Welcome to PetForums

Join thousands of other pet owners and pet lovers on the UK's most popular and friendly pet community and discussion forum.

Sign Up

just a quick question...

Discussion in 'Dog Health and Nutrition' started by troublestrouble, Jan 31, 2012.


  1. troublestrouble

    troublestrouble PetForums Senior

    Joined:
    Oct 19, 2011
    Messages:
    540
    Likes Received:
    5
    i know dogs aren't supposed to eat cooked chicken bones but what about a ham hock. my mum bought us a pre cooked hock (not sure why, very random) at the weekend and i've just stripped the meat off but am not sure if it's ok for the dogs to nibble on

    they have those big knuckle bones from pets at home which looked cooked and that's why i'm not sure. please let me know quite, they are drueling on the floor and i only mopped yesterday :(
     
  2. Kivasmum

    Kivasmum PetForums VIP

    Joined:
    Aug 4, 2011
    Messages:
    1,874
    Likes Received:
    20
    I believe you are not supposed to give dogs *any* cooked bones, because they are much more likely to splinter and cause problems. But thats only what ive learnt from this forum lol so i really dont know about any specific bones etc.....however pre PF when i was less educated :p i had previously given my last GSD the cooked bones from bacon joints from asda with no problems :confused:

    so to sum it up.................i dunno :confused: ha ha ha sorry :eek:
     
  3. Manoy Moneelil

    Manoy Moneelil PetForums VIP

    Joined:
    Sep 1, 2011
    Messages:
    1,459
    Likes Received:
    22
    Please understand that cooking a bone changes the structure chemically, the myth that it is splintering that is the problem is tosh, please stop repeating it.

    The problem with cooking is that the bone is hardened to such an extent that the dog's stomach acids and intestinal process can no long break down and digest the bone fragments. (This by the way is why that the cooked bone meal found in tinned jelly and kibble is not available for the dog to digest - even as ground up bone meal with it's greater surface area mostly passes through the dog's intestine as it.)

    The result is any cooked bone lumps that were crunched by dog's teeth pass through the stomach and intestines almost unchanged coming out the other end still as a bone. If one of the cooked bone lumps has a sharp edge or is a spike the risk is that the intestinal wall/lining is punctured, if this causes internal infection while your dog develops a swollen abdomen, raised temperature as the gut bacteria spreads to places it shouldn't be you are in for an expensive surgery bill and may loose you pet. A similar situation can arise if the cooked bone lumps cause an intestinal blockage.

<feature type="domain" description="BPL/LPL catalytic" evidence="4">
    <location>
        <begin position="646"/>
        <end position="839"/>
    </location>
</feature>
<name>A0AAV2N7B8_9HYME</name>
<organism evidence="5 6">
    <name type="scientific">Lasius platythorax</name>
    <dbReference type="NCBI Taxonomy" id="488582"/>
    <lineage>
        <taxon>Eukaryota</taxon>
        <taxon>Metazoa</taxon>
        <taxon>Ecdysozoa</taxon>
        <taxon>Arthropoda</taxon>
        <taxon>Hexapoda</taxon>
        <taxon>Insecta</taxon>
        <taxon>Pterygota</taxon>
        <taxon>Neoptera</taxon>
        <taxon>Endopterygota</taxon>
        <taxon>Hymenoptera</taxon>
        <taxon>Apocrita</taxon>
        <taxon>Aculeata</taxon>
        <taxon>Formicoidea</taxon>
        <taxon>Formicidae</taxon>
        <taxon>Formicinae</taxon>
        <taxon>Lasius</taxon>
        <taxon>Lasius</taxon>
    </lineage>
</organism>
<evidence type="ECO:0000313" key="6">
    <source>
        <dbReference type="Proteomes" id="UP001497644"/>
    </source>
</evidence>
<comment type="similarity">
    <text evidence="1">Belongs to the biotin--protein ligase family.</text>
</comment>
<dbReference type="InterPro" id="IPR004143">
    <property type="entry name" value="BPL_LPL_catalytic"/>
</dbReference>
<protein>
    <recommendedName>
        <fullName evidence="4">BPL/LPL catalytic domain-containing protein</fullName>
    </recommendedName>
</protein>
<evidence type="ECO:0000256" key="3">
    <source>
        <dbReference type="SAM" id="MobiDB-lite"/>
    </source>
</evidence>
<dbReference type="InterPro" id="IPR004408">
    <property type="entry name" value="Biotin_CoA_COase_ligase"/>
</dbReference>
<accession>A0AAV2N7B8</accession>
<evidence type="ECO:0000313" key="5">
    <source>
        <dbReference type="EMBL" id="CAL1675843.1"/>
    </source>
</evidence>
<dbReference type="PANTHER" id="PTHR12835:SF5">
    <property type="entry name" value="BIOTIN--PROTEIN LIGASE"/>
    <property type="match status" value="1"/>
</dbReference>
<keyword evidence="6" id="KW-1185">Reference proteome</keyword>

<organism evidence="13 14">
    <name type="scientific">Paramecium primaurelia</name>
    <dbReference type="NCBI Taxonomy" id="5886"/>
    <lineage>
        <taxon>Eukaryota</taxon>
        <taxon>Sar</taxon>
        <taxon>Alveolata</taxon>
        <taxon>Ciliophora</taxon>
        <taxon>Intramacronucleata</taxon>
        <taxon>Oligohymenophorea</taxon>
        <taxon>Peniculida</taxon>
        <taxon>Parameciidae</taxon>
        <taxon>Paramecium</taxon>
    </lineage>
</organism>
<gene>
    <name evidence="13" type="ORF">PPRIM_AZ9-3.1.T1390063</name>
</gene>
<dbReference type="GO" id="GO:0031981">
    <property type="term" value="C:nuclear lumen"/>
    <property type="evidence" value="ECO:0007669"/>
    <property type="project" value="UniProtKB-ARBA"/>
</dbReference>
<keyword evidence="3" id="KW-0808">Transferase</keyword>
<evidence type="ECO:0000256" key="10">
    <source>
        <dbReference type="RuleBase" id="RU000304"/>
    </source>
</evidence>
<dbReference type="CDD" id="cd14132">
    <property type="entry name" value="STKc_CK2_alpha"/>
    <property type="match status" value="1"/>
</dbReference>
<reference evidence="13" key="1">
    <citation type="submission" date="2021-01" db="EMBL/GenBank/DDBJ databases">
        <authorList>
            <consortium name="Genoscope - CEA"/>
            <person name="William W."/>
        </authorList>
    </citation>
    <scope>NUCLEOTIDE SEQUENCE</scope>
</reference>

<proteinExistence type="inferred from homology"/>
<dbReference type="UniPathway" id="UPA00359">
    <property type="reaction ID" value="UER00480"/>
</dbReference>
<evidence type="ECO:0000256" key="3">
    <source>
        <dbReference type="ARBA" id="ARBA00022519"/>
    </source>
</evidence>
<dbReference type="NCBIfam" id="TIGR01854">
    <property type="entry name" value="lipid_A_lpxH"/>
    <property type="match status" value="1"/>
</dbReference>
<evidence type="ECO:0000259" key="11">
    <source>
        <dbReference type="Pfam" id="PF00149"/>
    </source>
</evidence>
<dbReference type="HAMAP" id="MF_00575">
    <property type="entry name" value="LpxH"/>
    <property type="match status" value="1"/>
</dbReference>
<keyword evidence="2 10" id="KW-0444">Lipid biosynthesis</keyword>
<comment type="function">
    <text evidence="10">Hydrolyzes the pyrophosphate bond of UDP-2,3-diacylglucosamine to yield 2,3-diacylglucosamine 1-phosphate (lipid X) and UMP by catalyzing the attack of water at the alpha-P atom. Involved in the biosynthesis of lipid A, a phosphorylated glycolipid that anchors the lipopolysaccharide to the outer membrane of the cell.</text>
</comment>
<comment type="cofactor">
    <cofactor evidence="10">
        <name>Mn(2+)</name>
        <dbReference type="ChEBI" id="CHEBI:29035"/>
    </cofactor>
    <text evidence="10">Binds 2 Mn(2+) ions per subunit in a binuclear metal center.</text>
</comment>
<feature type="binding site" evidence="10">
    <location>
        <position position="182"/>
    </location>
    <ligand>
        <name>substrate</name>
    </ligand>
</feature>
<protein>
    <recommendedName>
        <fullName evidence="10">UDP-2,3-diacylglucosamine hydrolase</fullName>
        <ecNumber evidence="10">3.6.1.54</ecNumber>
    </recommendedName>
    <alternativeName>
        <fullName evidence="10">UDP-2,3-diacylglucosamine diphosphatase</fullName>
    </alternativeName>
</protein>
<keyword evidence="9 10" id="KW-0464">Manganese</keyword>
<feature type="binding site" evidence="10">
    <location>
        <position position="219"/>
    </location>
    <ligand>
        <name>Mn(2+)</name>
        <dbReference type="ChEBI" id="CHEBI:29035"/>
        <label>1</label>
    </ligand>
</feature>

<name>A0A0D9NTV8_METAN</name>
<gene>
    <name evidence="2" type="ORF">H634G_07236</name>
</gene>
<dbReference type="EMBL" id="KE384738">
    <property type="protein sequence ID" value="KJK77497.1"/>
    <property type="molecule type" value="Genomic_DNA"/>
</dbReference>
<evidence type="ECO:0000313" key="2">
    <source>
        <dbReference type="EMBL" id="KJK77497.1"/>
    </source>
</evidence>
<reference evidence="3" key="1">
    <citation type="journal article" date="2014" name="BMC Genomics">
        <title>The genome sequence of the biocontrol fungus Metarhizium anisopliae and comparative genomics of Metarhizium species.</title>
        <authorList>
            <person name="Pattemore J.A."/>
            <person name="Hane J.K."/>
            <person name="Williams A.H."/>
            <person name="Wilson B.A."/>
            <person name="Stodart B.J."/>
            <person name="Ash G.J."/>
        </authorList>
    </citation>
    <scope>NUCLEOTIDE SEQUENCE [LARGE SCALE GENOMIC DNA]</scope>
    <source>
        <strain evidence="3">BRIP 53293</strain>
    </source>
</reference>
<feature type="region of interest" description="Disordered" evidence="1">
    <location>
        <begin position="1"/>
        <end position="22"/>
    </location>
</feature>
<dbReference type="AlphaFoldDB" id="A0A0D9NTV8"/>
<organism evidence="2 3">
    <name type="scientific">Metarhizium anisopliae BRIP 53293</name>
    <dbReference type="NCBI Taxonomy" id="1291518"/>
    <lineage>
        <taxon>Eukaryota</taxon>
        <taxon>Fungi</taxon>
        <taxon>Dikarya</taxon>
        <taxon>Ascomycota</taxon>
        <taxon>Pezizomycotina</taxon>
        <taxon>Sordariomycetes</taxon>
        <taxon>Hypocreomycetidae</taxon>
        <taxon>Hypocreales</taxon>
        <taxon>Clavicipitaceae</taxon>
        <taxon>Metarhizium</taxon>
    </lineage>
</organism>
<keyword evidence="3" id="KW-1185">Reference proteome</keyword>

Raw bones of suitable size for the dog will be crunched up by any dog that has experience with bones. These forum pages carry a number of cases were would-be raw feeders just dump a pile of bones in the bowl of a newbie bone eating dog that has only been fed tinned jelly all it's life with the bizarre thought from a dim owner that the dog will read the instructions on the side of the first bone it has ever seen and use it's molars to crunch the bone into nice little bits first time round.

    If your dog is a bone eating newbie apply some common sense and teach how to crunch through a bone by feeding a nice long rib (lamb for starters?) into the side of the dog's mouth. If the dog tries to swallow in one go don't let it happen, if you can't get this close to the dog feeding you have greater behavioural relationship problems with your dog. But if you don't like reading this get a cat instead.

    The risk with a cooked bone as described in the OP is that it will smell wonderful to the dog who will lick out the cooked bone marrow (which is fine) but then might want to eat the cooked bone as well, as it will not be able to crunch it it is likely to swallow in one go - then you have the problem.

    Supermarkets and market stalls sell cooked pig femurs as "marrow" bones, I pity the owner that thinks this is a good idea, the marrow is fine but in a dog's mouth that can apply lots of pressure through it's jaw muscles will likely find that the weakest point is not the bone but the teeth, veterinary dentists are not cheap.


    If you do not believe what I have written try this:

    Buy two chicken legs, use one of your good (expensive) knives to chop through one of the leg bones. Look at the way the bone is broken.

    Roast the other chicken leg. Take the same knife and chop through the leg bone. Look at the damage to the knife's cutting edge.

    You might see "splinters" of cooked bone but you are missing the point - it is the structure of the cooked bone that is the problem not the shape of the bone fragments, even though they blunt or sharp they are of no benefit when eaten.
     
  4. SixStar

    SixStar Banned

    Joined:
    Dec 8, 2009
    Messages:
    12,852
    Likes Received:
    3,763
    Dogs shouldn't have *any* cooked bones - not even those cooked/roast ones from pet shops, goodness knows why they sell them :(
     
  5. Kivasmum

    Kivasmum PetForums VIP

    Joined:
    Aug 4, 2011
    Messages:
    1,874
    Likes Received:
    20
    Sorry :blush: consider me told! :crying:
     
  6. DoodlesRule

    DoodlesRule PetForums VIP

    Joined:
    Jul 7, 2011
    Messages:
    7,042
    Likes Received:
    814
    lol so there!

    Someone gave my dog one of the cooked bones from a pet store thinking it would be fine, he's been raw fed since about 12 weeks old and seemed to have a cast iron stomach as nothing upsets him - the cooked pet bond gave him the squits, think they have all sorts of preservatives on them
     
  1. This site uses cookies to help personalise content, tailor your experience and to keep you logged in if you register.
    By continuing to use this site, you are consenting to our use of cookies.
    Dismiss Notice